Beauty is Sustainable


beauty-is-sustainable
  • In the Netherlands, you see this much less than elsewhere, but gradually solar energy is also becoming more visible here. The energy issue is increasingly being included as an integral part of the area and urban development. And given the positive experiences of the current “owners” and the disadvantages of other forms of sustainable energy generation, whatever the energy agreement will look like: solar energy will increase considerably.

  • People’s considerations for choosing solar energy are diverse. In the US, for example, there are many republicans with a great urge for independence who generate their own energy. In the Netherlands, people choose solar energy for various reasons: for the environment, for the money, or because of people just like it. I also like it myself. Going on vacation and leaving a productive home, for example. A neighbor who had just filled his roof said that he was not at all concerned with the environment, nor had he calculated exactly what the payback period was. But he had rebuilt his whole house, and this was the last thing left to happen: “I just wanted to finish the house.” That is also a consideration that a policymaker or politician could not have come up with. Learn more Beauty

  • The roofs in the Netherlands are not yet full, but that will increase significantly. We could use the relative backlog in the Netherlands to take a more serious look at the aesthetic aspects.



  • This is relatively easy for new construction: solar energy can then be integrated integrally in the design. Here too, resistance can be overcome. Energy-neutral is associated with homes that all have to be oriented to the south, urban planning a horror! In the collaboration between RVOB, Katwijk, and the consortium ‘Areas Energy Neutral’, aesthetics and the impact on urban design are regularly discussed.
  • And there are now beautiful sample designs, where solar panels are fully integrated into the roof.

  • At the same time: new construction is only a fraction of the number of existing houses in the Netherlands. Existing buildings are therefore a much more relevant issue. And now I was recently in Belgium .. and I have seen many examples there. How not to do it: solar panels and solar collectors mixed together, the panels purple with aluminum, placed both vertically and horizontally, preferably in different sizes. But also beautiful examples: the roof of a barn on the edge of a village, completely covered, without affecting the “village face”. Also in the Netherlands, you see many ugly constructions, but also more and more beautiful panels, mounted in a subtle way.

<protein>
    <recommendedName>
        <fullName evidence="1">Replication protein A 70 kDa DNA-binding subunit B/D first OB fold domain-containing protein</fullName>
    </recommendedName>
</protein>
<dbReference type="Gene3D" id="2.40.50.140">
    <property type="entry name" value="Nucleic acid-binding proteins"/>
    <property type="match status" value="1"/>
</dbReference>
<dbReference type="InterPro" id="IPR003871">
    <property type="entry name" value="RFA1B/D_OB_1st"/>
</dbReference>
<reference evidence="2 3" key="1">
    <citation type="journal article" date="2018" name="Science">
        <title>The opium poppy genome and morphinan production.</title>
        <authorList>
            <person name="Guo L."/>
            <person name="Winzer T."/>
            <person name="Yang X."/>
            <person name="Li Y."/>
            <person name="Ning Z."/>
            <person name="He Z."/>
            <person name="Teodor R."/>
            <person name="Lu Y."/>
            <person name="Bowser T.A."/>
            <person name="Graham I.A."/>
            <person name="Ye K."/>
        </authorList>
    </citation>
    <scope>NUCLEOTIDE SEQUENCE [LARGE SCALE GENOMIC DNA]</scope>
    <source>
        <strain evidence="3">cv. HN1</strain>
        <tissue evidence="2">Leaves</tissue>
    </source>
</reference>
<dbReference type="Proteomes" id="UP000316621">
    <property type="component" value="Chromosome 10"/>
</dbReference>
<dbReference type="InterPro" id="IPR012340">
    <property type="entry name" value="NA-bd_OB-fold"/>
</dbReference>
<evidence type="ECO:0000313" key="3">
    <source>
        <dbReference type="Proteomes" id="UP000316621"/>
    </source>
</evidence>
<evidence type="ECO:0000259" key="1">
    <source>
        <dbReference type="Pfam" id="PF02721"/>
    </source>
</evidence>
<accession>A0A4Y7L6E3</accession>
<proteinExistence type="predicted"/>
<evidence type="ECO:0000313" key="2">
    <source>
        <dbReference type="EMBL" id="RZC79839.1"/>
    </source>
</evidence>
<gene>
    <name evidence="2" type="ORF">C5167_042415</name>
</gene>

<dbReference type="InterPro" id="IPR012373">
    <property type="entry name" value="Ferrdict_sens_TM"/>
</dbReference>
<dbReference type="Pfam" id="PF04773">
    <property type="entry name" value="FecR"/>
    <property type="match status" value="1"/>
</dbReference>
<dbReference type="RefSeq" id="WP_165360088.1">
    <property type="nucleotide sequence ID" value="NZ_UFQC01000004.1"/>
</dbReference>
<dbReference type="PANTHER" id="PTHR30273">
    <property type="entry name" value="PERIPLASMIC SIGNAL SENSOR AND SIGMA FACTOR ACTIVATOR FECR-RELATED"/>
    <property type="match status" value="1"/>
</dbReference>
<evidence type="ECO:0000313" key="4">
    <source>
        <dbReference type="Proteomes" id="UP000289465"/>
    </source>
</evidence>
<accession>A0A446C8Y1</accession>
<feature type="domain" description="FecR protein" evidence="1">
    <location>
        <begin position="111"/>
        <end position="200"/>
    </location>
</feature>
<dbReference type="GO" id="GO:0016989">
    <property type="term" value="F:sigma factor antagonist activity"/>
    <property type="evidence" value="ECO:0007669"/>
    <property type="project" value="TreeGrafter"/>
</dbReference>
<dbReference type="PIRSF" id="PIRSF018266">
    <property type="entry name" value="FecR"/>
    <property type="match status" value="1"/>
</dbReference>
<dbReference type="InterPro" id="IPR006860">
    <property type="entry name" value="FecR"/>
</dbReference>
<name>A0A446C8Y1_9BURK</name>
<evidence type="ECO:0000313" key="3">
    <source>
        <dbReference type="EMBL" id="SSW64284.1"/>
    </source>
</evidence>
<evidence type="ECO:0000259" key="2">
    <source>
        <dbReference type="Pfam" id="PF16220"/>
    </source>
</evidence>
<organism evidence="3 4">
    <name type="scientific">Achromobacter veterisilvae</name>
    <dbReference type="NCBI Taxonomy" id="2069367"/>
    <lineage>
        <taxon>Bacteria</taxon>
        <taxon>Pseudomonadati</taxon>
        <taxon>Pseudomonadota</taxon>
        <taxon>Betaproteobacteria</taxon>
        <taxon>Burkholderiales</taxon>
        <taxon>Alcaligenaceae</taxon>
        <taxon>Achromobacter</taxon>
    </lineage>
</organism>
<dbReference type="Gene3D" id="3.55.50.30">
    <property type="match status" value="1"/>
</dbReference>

• On panel comparison sites, “looks” hardly matter, and the aesthetic consideration is seen by some as a new obstacle to achieving sustainability goals. It seems that people either think it is ugly and therefore do not start, or they want to and then no longer look at how you can mount the installation on a roof as beautifully as possible.

  • But there is a world in between and developments are rapid. Red panels are now also on the market, and at some point, it will undoubtedly become affordable to replace the old pans with integrated solar cells.

  • A beautiful house is important to many people. But even if you consider aesthetics to be secondary to sustainability, you cannot ignore it: ignoring this aspect will return like a boomerang in the form of social resistance, leading to stagnant, or even calls for recovery and reconstruction, as is already the case with windmills. sometimes comes up. In the long term, a great solution is therefore a much more sustainable solution: the energy transition can count on more enthusiasm and upscaling will go faster.

  • And a better solution maybe even more expensive in the beginning. Like now the black panels; the red panels for red roofs and the solar cells integrated into roof tiles. But I would argue for at least weighing aesthetics and approaching it as a design question.

  • The neighbor who wanted to finish his house has opted for a nice solution. Sleek flat black panels, on a black roof, the panels not extended to the edge, so that his roof forms a whole with the rest of the row. This is appreciated by other residents.

  • So on to a beautiful energy-neutral built environment. The eye wants something too. And: beauty is sustainable!
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